MANILA – The Japanese embassy on Saturday welcomed over 20 returnees from their exchange and teaching program, their first in-person homecoming in the past 3 years because of the COVID-19 pandemic.
The Japan Exchange and Teaching (JET) Programme allows Filipinos to go to Japan and let them become assistant English language teachers for private or public schools on a contract basis.
They are tasked to help classes led by Japanese teachers, information from the Japanese website showed.
Akihiko Hitomi, Embassy of Japan’s first secretary and one of the coordinators of the event, said participants do not need to be well-versed in Nihonggo as long as they have the passion to teach.
“It is a human exchange program so we ask Filipino teachers and young generation to come to Japan for [a time] to serve the local community… mainly as assistant language teachers, essentially as English teachers, [for] up to 6 years in Japan,” Akihiko said at the sidelines of the event.
The official said the compensation for these assistant teachers ranges from 3 to 4 million yen or around P1.6 million annually.
Based on the Japanese embassy’s website, interested participants will undergo a screening process, which will require them to have a Bachelor’s degree or higher related to English or Education, an experience in teaching in classroom setup, a professional language teaching license or experience, among other things.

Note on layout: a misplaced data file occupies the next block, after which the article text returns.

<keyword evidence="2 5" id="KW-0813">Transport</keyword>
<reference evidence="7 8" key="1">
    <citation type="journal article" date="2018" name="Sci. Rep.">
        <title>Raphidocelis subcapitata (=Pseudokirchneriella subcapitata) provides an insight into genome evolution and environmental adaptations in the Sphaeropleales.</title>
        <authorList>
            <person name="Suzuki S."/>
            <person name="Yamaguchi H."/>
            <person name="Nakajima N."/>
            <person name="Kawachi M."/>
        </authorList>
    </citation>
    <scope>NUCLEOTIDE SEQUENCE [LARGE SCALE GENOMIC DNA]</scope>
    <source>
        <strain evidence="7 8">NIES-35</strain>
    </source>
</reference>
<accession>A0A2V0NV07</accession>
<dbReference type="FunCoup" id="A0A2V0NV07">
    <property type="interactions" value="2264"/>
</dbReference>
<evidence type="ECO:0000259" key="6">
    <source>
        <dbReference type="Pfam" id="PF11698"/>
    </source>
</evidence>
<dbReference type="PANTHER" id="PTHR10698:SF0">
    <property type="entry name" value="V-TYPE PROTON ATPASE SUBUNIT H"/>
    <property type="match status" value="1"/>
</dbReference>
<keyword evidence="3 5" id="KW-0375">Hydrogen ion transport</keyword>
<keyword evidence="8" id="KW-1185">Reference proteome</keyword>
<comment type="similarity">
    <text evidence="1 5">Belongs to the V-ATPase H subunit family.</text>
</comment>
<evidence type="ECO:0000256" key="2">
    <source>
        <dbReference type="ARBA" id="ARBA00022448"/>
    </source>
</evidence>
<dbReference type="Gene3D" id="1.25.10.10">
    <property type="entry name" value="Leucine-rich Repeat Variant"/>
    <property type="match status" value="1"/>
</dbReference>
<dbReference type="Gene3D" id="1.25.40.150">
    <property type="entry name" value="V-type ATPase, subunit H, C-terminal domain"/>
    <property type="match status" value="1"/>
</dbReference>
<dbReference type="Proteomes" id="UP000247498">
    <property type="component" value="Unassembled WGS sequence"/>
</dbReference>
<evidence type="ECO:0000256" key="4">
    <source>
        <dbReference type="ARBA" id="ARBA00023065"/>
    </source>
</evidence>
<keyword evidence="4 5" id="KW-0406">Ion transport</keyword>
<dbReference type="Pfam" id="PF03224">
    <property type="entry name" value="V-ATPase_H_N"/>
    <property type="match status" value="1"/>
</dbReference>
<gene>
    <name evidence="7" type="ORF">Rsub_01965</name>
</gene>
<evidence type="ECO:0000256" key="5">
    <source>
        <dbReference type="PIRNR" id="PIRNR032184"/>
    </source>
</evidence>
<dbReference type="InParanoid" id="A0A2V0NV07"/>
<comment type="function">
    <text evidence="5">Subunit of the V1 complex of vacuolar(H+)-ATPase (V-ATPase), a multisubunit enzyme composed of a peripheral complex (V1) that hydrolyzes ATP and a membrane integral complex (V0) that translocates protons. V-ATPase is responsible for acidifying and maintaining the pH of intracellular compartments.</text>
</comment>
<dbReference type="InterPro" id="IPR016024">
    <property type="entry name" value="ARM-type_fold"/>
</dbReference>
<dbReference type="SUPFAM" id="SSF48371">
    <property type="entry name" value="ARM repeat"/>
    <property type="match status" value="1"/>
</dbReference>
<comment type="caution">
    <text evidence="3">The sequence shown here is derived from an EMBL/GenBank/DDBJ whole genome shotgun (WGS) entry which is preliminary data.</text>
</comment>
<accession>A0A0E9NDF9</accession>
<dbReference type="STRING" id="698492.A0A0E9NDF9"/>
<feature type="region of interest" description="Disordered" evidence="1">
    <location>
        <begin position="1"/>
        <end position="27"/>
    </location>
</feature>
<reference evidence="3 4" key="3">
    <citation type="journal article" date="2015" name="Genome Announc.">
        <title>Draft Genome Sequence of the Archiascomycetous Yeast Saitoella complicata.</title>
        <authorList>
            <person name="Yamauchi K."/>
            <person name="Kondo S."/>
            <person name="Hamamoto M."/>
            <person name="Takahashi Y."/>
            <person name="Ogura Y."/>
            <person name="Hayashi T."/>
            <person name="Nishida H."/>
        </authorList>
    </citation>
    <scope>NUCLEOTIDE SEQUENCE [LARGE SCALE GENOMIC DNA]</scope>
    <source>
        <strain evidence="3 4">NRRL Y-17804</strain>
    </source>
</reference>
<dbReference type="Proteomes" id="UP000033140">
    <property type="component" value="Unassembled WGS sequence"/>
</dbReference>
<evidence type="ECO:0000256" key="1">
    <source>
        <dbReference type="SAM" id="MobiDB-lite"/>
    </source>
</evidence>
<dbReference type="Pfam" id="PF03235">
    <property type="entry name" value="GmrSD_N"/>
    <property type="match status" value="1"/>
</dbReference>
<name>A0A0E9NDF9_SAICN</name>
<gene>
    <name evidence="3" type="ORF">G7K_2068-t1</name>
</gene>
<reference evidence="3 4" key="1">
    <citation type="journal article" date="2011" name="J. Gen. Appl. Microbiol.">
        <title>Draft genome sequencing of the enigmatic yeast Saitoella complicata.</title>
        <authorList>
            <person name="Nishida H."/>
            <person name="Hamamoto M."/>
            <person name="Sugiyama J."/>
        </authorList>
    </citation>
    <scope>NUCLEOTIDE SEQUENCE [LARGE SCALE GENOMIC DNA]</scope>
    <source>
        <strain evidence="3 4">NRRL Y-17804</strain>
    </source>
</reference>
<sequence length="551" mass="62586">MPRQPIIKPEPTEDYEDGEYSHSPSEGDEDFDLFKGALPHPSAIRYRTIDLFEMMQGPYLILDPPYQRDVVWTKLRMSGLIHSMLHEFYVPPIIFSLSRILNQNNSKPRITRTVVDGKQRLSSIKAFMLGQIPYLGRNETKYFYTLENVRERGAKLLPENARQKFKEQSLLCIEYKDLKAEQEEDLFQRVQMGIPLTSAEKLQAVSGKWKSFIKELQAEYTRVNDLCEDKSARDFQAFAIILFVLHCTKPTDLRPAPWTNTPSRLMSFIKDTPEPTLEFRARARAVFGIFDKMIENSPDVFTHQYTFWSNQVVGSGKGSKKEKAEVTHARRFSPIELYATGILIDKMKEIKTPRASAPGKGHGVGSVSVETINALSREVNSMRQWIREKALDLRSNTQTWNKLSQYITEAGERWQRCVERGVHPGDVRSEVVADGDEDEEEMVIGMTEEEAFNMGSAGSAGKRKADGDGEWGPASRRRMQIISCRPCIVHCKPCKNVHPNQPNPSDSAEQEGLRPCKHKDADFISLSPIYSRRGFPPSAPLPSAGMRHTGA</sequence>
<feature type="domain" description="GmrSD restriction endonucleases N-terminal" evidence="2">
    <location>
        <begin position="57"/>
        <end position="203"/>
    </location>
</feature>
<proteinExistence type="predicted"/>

Akihiko said the program does not have a cap on participants but they receive up to 2,000 applications annually. Only around 50 passed this year, he said.
“Japanese language skill is an additional skill. If they have the skill, that is very good. But if they do not speak Japanese, they can still apply,” he said.
EXPERIENCE TO REMEMBER
For Karyll Dotimas and Danna Dela Cruz, both finishers of the program, their experience under JET was definitely something they would not trade anything for.
Dotimas, a sociology graduate, said she learned about the cultural exchange from her friend.
“Having the opportunity to represent the country and then teaching Japanese students… they have a unique curriculum [that is] very community, grassroots-level… I also have [a] passion for Japanese culture,” she told ABS-CBN News.
For her part, Dela Cruz said the 3-year experience teaching high school students helped them learn about Japanese culture.
“We have different languages, they speak Japanese, I speak English and Filipino. I think what is important is we try to communicate kahit na magkaiba ang language… that is the best experience for me,” she said.
The screening process for next year’s JET program will start in September. Their screening process for this year finished last February, Akihiko said.